You might want to call around to see if any shops in your area will do a basic fit (measuring your body to get the proper saddle height and saddle-handlebar reach) for $20-30. Usually shops that use the Body Scanning system will do it for about that price. Like they said above, standover doesn't have a whole lot to do with proper bike fit. Maybe check back with the shop you bought it from. Just because one salesperson didn't didn't really know what they were doing, it doesn't mean that the shop is bunk.
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Old 11-10-09, 08:19 AM
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But fit isn't about standing up. It's about how you are sitting on the bike when you are riding.

Google search bike fit videos, or just search in youtube. There are some great vidoes that give all the advice we can, but you can actually see what to do and what it should look like.

But what you describe about the bar being close to the family jewels sounds normal.

Maybe the guy in the bike shop looked at him and can tell by looking at his proportions and height the frame size.
I am 5'10" and can ride anything between a 54cm-58cm frame quite comfortably. Last time I walked into a shop, the guy said to me "You need a 56cm frame" which is my favourite size.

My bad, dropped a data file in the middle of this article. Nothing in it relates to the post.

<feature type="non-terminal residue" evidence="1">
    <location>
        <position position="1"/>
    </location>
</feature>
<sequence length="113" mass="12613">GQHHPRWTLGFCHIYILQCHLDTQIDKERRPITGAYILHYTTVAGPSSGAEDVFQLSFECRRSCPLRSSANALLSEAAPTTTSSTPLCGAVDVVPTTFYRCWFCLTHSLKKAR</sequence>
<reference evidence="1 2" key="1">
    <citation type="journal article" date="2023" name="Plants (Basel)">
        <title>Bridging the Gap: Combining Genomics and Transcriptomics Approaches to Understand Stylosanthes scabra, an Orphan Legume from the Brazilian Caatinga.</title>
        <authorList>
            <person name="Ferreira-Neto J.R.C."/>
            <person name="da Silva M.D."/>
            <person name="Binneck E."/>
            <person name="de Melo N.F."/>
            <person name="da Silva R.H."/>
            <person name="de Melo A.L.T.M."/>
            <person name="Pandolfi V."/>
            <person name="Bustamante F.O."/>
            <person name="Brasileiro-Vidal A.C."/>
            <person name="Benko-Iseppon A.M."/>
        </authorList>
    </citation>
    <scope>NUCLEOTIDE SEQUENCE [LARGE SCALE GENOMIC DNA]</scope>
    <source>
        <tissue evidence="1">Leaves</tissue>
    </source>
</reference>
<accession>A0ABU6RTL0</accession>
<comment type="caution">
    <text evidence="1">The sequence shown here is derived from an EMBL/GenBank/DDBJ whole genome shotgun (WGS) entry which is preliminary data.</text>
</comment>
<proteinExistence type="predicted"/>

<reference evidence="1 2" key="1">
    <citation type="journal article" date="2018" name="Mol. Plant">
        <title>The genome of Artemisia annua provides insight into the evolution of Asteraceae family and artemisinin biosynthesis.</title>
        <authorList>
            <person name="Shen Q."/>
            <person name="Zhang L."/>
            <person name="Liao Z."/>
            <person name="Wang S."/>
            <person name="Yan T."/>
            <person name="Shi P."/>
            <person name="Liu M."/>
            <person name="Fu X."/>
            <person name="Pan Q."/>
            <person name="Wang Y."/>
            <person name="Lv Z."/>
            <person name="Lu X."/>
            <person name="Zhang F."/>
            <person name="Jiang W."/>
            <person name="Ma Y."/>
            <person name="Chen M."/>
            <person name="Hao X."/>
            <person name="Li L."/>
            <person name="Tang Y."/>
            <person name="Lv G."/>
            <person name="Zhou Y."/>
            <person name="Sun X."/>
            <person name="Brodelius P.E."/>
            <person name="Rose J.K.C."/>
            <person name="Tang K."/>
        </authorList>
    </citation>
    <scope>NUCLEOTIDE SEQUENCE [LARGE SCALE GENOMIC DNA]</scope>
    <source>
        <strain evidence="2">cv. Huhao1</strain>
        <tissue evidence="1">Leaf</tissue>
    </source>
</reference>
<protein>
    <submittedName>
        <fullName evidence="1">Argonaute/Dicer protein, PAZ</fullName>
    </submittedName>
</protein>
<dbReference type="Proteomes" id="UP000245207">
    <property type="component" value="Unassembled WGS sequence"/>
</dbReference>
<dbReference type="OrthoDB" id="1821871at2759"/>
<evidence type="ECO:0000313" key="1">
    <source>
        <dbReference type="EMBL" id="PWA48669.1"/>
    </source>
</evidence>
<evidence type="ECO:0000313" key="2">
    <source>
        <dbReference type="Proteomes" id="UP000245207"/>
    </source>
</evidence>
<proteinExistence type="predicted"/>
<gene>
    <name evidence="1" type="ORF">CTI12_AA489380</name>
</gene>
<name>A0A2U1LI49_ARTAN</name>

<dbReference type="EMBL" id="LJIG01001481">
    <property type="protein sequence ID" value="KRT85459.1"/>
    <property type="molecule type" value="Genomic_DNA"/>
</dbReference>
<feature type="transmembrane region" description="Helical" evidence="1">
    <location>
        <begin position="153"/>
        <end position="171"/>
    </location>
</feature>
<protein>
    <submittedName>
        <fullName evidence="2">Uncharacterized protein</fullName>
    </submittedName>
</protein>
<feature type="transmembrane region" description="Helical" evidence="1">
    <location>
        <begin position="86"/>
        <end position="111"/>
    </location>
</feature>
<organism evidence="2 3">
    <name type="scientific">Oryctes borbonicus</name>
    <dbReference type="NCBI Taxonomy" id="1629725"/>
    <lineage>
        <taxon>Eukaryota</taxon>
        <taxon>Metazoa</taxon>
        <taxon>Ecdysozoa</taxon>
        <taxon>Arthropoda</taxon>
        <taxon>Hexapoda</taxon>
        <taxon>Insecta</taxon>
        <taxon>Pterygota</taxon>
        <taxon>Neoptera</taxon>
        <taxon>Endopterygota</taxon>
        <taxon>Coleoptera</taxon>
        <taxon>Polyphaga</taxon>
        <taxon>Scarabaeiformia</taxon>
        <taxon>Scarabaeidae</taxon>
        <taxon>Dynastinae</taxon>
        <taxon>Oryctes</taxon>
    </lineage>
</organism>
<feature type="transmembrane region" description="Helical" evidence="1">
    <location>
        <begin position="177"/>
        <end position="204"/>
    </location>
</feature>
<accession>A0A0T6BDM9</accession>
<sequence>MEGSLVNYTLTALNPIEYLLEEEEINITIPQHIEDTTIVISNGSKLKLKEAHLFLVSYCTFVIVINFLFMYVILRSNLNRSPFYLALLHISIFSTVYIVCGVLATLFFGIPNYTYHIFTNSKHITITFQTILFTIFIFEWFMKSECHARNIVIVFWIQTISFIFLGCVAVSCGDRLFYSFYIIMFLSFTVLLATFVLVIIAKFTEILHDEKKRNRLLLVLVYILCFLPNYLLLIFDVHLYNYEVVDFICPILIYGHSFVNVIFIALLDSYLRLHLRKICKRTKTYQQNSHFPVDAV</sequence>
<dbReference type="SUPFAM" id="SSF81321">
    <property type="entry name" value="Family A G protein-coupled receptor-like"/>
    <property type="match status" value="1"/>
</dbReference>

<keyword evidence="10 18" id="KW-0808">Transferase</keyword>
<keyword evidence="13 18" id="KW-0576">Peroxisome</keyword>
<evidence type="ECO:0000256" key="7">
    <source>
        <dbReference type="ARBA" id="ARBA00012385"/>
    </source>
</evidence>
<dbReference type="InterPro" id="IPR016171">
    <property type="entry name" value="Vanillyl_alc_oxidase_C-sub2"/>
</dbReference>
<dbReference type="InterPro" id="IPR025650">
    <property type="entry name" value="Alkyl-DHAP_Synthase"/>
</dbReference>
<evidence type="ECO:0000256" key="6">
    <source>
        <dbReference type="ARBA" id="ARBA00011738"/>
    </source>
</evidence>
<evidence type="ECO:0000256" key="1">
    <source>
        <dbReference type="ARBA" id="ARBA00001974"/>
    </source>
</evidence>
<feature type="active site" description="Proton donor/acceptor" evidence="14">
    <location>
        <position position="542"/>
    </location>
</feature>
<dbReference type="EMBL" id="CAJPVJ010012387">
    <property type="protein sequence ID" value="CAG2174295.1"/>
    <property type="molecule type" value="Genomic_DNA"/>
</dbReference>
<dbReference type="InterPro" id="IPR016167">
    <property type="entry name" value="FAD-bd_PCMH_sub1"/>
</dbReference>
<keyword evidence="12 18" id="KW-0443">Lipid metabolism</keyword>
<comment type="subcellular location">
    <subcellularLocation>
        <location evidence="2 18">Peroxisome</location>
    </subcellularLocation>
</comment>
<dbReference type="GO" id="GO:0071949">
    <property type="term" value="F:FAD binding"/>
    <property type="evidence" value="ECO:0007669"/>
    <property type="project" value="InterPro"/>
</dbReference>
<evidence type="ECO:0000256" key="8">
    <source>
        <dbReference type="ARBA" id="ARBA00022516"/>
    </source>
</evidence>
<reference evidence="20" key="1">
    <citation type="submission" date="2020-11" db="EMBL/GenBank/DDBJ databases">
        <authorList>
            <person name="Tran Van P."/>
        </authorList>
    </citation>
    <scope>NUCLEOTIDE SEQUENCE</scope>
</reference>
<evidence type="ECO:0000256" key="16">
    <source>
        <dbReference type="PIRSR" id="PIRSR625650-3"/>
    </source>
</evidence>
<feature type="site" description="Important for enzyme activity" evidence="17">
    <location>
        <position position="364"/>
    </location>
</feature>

I think you have the right frame. It would take a real idiot or a-hole to put you on a frame that is really no good for you. Watch a video or two and learn about seat height/fore and aft postion (sliding it back and forward) and how far forward you like your bars (longer or shorter stem).
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Old 11-10-09, 08:30 AM
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If your crotch is on the top tube and the seat is as low at it will go the bike is simply too big for you. How tall are you?, what size bike were you sold?
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Old 11-10-09, 08:39 AM
  #6  
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Originally Posted by TimArchy View Post
The best workout will come from the bike you ride the most.
Well put!
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Old 11-10-09, 08:44 AM